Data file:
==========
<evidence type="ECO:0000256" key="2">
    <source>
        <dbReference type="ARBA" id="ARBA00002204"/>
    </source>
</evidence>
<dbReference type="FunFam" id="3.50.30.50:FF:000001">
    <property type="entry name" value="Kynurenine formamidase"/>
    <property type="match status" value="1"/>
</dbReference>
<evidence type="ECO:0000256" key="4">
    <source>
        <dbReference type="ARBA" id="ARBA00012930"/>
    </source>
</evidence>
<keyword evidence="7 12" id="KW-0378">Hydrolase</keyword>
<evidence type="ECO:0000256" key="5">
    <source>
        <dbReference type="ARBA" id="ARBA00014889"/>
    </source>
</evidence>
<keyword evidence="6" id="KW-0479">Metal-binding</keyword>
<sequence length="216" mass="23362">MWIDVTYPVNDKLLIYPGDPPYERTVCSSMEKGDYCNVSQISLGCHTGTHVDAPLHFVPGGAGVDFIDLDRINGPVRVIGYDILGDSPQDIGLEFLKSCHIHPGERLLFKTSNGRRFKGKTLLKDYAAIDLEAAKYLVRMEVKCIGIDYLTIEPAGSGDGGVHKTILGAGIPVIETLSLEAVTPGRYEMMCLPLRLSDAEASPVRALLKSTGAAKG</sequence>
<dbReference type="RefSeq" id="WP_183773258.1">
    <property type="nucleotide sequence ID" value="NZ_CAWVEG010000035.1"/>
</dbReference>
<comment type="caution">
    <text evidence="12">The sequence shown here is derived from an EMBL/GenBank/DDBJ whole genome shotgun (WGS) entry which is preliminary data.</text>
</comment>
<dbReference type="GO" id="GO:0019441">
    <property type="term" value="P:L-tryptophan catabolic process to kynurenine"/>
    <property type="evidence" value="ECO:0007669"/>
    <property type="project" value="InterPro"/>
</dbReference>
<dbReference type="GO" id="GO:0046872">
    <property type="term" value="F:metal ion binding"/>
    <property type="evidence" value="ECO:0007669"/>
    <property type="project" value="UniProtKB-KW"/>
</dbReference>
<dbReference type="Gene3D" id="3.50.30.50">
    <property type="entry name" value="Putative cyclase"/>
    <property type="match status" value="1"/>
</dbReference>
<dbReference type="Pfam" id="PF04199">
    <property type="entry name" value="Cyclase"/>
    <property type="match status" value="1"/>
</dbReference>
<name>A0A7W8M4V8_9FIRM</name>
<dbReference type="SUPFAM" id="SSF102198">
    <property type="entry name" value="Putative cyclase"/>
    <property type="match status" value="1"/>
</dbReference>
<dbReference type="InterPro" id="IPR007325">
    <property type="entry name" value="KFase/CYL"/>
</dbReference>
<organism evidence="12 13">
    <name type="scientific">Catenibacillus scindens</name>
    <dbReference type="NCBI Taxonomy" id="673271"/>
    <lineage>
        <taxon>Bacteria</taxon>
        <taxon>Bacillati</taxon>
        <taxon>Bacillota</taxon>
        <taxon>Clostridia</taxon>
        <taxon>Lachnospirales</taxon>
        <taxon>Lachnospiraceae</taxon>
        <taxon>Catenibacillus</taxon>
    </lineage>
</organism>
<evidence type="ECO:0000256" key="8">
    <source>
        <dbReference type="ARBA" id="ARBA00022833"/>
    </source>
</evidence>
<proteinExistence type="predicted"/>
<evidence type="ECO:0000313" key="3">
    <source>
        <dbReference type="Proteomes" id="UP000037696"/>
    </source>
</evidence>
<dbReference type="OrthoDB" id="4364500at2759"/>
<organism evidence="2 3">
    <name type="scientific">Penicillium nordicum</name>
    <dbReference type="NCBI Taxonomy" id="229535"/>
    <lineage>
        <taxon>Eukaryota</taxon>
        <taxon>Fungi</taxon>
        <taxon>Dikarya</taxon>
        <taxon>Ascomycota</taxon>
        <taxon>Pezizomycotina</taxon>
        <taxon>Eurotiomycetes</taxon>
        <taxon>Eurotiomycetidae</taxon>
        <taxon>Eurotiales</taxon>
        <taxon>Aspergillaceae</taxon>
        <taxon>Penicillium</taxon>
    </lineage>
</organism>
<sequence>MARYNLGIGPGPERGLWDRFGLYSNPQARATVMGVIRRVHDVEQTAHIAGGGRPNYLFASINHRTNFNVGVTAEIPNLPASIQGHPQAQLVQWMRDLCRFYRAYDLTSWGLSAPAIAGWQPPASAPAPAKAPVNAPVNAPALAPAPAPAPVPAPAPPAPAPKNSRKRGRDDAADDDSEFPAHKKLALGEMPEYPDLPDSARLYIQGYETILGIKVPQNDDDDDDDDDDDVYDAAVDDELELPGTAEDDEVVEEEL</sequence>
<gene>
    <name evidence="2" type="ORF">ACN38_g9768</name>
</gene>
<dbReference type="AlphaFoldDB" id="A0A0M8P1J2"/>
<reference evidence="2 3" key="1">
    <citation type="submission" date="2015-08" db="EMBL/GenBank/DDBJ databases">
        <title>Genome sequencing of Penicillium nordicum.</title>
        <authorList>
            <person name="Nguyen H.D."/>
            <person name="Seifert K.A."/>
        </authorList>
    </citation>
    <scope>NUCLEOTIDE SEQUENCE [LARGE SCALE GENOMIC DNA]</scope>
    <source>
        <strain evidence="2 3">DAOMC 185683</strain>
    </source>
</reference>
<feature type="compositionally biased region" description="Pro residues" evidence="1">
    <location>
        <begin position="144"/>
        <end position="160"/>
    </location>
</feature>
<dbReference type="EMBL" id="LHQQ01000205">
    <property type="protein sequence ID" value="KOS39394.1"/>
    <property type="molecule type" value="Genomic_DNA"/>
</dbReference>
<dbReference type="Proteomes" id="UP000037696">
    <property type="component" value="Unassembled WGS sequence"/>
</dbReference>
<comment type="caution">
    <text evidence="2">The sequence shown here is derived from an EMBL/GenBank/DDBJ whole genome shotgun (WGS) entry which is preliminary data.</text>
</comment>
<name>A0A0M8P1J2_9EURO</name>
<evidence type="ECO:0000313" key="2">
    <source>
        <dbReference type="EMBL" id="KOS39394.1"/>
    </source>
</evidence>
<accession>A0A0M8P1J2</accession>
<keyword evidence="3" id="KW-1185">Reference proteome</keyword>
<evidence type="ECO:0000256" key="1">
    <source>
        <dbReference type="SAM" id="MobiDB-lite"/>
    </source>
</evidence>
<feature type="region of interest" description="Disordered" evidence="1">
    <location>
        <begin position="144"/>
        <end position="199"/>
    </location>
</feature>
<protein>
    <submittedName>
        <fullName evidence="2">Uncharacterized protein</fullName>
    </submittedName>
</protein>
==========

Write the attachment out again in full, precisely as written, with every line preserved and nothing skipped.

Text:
<evidence type="ECO:0000256" key="2">
    <source>
        <dbReference type="ARBA" id="ARBA00002204"/>
    </source>
</evidence>
<dbReference type="FunFam" id="3.50.30.50:FF:000001">
    <property type="entry name" value="Kynurenine formamidase"/>
    <property type="match status" value="1"/>
</dbReference>
<evidence type="ECO:0000256" key="4">
    <source>
        <dbReference type="ARBA" id="ARBA00012930"/>
    </source>
</evidence>
<keyword evidence="7 12" id="KW-0378">Hydrolase</keyword>
<evidence type="ECO:0000256" key="5">
    <source>
        <dbReference type="ARBA" id="ARBA00014889"/>
    </source>
</evidence>
<keyword evidence="6" id="KW-0479">Metal-binding</keyword>
<sequence length="216" mass="23362">MWIDVTYPVNDKLLIYPGDPPYERTVCSSMEKGDYCNVSQISLGCHTGTHVDAPLHFVPGGAGVDFIDLDRINGPVRVIGYDILGDSPQDIGLEFLKSCHIHPGERLLFKTSNGRRFKGKTLLKDYAAIDLEAAKYLVRMEVKCIGIDYLTIEPAGSGDGGVHKTILGAGIPVIETLSLEAVTPGRYEMMCLPLRLSDAEASPVRALLKSTGAAKG</sequence>
<dbReference type="RefSeq" id="WP_183773258.1">
    <property type="nucleotide sequence ID" value="NZ_CAWVEG010000035.1"/>
</dbReference>
<comment type="caution">
    <text evidence="12">The sequence shown here is derived from an EMBL/GenBank/DDBJ whole genome shotgun (WGS) entry which is preliminary data.</text>
</comment>
<dbReference type="GO" id="GO:0019441">
    <property type="term" value="P:L-tryptophan catabolic process to kynurenine"/>
    <property type="evidence" value="ECO:0007669"/>
    <property type="project" value="InterPro"/>
</dbReference>
<dbReference type="GO" id="GO:0046872">
    <property type="term" value="F:metal ion binding"/>
    <property type="evidence" value="ECO:0007669"/>
    <property type="project" value="UniProtKB-KW"/>
</dbReference>
<dbReference type="Gene3D" id="3.50.30.50">
    <property type="entry name" value="Putative cyclase"/>
    <property type="match status" value="1"/>
</dbReference>
<dbReference type="Pfam" id="PF04199">
    <property type="entry name" value="Cyclase"/>
    <property type="match status" value="1"/>
</dbReference>
<name>A0A7W8M4V8_9FIRM</name>
<dbReference type="SUPFAM" id="SSF102198">
    <property type="entry name" value="Putative cyclase"/>
    <property type="match status" value="1"/>
</dbReference>
<dbReference type="InterPro" id="IPR007325">
    <property type="entry name" value="KFase/CYL"/>
</dbReference>
<organism evidence="12 13">
    <name type="scientific">Catenibacillus scindens</name>
    <dbReference type="NCBI Taxonomy" id="673271"/>
    <lineage>
        <taxon>Bacteria</taxon>
        <taxon>Bacillati</taxon>
        <taxon>Bacillota</taxon>
        <taxon>Clostridia</taxon>
        <taxon>Lachnospirales</taxon>
        <taxon>Lachnospiraceae</taxon>
        <taxon>Catenibacillus</taxon>
    </lineage>
</organism>
<evidence type="ECO:0000256" key="8">
    <source>
        <dbReference type="ARBA" id="ARBA00022833"/>
    </source>
</evidence>
<proteinExistence type="predicted"/>
<evidence type="ECO:0000313" key="3">
    <source>
        <dbReference type="Proteomes" id="UP000037696"/>
    </source>
</evidence>
<dbReference type="OrthoDB" id="4364500at2759"/>
<organism evidence="2 3">
    <name type="scientific">Penicillium nordicum</name>
    <dbReference type="NCBI Taxonomy" id="229535"/>
    <lineage>
        <taxon>Eukaryota</taxon>
        <taxon>Fungi</taxon>
        <taxon>Dikarya</taxon>
        <taxon>Ascomycota</taxon>
        <taxon>Pezizomycotina</taxon>
        <taxon>Eurotiomycetes</taxon>
        <taxon>Eurotiomycetidae</taxon>
        <taxon>Eurotiales</taxon>
        <taxon>Aspergillaceae</taxon>
        <taxon>Penicillium</taxon>
    </lineage>
</organism>
<sequence>MARYNLGIGPGPERGLWDRFGLYSNPQARATVMGVIRRVHDVEQTAHIAGGGRPNYLFASINHRTNFNVGVTAEIPNLPASIQGHPQAQLVQWMRDLCRFYRAYDLTSWGLSAPAIAGWQPPASAPAPAKAPVNAPVNAPALAPAPAPAPVPAPAPPAPAPKNSRKRGRDDAADDDSEFPAHKKLALGEMPEYPDLPDSARLYIQGYETILGIKVPQNDDDDDDDDDDDVYDAAVDDELELPGTAEDDEVVEEEL</sequence>
<gene>
    <name evidence="2" type="ORF">ACN38_g9768</name>
</gene>
<dbReference type="AlphaFoldDB" id="A0A0M8P1J2"/>
<reference evidence="2 3" key="1">
    <citation type="submission" date="2015-08" db="EMBL/GenBank/DDBJ databases">
        <title>Genome sequencing of Penicillium nordicum.</title>
        <authorList>
            <person name="Nguyen H.D."/>
            <person name="Seifert K.A."/>
        </authorList>
    </citation>
    <scope>NUCLEOTIDE SEQUENCE [LARGE SCALE GENOMIC DNA]</scope>
    <source>
        <strain evidence="2 3">DAOMC 185683</strain>
    </source>
</reference>
<feature type="compositionally biased region" description="Pro residues" evidence="1">
    <location>
        <begin position="144"/>
        <end position="160"/>
    </location>
</feature>
<dbReference type="EMBL" id="LHQQ01000205">
    <property type="protein sequence ID" value="KOS39394.1"/>
    <property type="molecule type" value="Genomic_DNA"/>
</dbReference>
<dbReference type="Proteomes" id="UP000037696">
    <property type="component" value="Unassembled WGS sequence"/>
</dbReference>
<comment type="caution">
    <text evidence="2">The sequence shown here is derived from an EMBL/GenBank/DDBJ whole genome shotgun (WGS) entry which is preliminary data.</text>
</comment>
<name>A0A0M8P1J2_9EURO</name>
<evidence type="ECO:0000313" key="2">
    <source>
        <dbReference type="EMBL" id="KOS39394.1"/>
    </source>
</evidence>
<accession>A0A0M8P1J2</accession>
<keyword evidence="3" id="KW-1185">Reference proteome</keyword>
<evidence type="ECO:0000256" key="1">
    <source>
        <dbReference type="SAM" id="MobiDB-lite"/>
    </source>
</evidence>
<feature type="region of interest" description="Disordered" evidence="1">
    <location>
        <begin position="144"/>
        <end position="199"/>
    </location>
</feature>
<protein>
    <submittedName>
        <fullName evidence="2">Uncharacterized protein</fullName>
    </submittedName>
</protein>